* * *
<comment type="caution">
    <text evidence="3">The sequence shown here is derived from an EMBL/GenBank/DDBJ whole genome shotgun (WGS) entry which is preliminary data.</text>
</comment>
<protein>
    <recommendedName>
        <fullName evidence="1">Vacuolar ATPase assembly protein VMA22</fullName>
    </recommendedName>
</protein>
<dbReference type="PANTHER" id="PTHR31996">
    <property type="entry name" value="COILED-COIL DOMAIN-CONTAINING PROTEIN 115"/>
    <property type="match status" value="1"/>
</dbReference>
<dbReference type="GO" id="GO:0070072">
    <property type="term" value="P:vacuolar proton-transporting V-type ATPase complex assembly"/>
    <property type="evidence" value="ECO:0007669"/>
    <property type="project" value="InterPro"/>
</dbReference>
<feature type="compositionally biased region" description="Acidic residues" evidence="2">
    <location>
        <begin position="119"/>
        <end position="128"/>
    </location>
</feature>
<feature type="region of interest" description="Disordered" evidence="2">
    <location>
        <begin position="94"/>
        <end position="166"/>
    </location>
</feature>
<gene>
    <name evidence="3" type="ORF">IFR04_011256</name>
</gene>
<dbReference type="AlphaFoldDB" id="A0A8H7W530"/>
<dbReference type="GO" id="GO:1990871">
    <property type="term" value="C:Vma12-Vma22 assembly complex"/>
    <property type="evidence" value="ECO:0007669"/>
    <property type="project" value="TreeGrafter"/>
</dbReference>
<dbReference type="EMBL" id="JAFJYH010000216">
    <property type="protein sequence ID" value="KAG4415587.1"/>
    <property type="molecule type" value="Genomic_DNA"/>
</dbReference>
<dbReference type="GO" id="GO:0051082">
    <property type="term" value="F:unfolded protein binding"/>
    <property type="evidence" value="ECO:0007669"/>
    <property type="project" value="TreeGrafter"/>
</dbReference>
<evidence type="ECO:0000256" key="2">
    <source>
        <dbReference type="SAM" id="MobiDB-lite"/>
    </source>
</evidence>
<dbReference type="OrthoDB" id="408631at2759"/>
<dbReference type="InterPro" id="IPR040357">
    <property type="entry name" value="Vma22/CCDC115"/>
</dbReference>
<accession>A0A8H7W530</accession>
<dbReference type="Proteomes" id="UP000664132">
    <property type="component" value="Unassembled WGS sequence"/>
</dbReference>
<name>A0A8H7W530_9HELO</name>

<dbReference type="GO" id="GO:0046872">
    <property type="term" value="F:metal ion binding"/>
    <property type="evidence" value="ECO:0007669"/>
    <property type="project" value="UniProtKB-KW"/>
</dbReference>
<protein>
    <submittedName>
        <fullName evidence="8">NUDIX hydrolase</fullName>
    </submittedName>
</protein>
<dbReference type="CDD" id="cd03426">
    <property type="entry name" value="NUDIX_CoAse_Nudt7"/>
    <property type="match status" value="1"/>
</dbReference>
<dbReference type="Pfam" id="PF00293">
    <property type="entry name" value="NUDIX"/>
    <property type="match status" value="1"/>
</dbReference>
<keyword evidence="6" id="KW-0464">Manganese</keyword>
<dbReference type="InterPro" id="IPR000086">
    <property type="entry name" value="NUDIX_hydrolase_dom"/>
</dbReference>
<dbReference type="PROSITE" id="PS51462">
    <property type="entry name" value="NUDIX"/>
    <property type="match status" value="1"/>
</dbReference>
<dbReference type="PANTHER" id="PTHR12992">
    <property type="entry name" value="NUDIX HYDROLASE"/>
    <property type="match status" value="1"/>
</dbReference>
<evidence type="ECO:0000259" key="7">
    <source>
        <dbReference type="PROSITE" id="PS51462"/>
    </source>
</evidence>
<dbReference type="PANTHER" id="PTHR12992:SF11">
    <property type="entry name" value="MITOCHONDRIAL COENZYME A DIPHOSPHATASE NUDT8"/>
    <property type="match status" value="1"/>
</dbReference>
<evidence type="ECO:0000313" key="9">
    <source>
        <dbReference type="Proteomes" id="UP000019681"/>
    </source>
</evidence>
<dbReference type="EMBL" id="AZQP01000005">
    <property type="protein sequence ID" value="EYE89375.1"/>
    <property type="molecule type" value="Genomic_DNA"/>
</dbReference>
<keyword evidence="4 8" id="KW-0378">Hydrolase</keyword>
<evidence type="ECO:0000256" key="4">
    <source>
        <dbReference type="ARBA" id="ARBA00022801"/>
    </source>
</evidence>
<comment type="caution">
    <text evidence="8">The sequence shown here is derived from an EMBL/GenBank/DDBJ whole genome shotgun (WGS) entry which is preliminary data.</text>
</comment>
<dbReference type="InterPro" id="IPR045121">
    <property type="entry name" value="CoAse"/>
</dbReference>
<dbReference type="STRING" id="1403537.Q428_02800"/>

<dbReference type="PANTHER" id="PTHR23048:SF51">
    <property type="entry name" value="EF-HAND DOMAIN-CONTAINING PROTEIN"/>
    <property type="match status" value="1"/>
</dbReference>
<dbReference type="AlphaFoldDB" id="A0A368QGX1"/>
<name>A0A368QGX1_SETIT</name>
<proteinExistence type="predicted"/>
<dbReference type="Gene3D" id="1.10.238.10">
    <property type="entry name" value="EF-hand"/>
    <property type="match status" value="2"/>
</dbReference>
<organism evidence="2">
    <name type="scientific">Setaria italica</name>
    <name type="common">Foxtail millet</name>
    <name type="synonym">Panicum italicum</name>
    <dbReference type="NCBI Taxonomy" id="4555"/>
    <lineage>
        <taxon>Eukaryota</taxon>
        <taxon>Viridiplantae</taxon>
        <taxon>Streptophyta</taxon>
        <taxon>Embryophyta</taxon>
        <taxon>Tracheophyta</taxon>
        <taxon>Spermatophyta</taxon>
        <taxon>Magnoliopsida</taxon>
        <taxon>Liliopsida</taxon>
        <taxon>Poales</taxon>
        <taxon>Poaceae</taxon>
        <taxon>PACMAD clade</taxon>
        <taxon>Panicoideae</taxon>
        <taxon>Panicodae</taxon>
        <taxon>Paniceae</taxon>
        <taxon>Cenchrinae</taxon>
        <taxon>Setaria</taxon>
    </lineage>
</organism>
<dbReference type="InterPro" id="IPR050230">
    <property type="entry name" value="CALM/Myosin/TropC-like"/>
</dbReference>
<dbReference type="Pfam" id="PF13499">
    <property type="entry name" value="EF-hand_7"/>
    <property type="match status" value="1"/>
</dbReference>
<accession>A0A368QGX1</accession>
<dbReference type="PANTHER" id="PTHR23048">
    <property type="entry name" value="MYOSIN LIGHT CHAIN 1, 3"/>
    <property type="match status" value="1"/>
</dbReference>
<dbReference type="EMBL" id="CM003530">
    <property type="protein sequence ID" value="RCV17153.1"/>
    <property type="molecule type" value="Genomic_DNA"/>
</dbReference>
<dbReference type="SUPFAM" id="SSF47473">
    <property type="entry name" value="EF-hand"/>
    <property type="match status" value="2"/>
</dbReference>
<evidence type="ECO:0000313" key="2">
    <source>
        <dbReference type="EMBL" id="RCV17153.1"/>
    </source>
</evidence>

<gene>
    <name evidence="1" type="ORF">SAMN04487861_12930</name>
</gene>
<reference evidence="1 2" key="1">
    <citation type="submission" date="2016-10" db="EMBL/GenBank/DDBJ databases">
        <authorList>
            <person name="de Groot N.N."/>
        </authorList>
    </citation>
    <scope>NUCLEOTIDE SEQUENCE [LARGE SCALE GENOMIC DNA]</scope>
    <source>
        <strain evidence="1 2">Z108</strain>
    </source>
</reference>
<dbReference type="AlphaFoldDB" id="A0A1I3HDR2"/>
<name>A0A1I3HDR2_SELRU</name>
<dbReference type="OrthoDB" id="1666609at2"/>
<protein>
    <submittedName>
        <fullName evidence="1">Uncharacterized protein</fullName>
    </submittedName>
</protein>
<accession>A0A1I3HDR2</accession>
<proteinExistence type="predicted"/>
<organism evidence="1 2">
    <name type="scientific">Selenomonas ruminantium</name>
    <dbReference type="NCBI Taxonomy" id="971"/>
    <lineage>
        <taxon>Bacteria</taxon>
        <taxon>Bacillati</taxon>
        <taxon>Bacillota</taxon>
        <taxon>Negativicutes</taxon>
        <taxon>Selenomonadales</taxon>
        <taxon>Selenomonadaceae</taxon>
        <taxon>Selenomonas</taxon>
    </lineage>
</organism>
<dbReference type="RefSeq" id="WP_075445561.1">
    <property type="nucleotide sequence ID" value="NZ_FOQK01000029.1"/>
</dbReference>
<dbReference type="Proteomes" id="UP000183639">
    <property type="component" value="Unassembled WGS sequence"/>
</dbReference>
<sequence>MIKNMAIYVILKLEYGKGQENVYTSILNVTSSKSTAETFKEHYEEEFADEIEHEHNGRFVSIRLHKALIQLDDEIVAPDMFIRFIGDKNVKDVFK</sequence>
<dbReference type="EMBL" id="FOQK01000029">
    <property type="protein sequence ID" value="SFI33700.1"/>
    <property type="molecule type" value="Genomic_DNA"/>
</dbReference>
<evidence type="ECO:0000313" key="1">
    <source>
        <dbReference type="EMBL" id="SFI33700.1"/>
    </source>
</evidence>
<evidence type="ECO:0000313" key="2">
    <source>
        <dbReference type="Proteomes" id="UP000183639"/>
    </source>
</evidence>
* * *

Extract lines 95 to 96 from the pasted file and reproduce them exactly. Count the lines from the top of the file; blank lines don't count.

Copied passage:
    </source>
</evidence>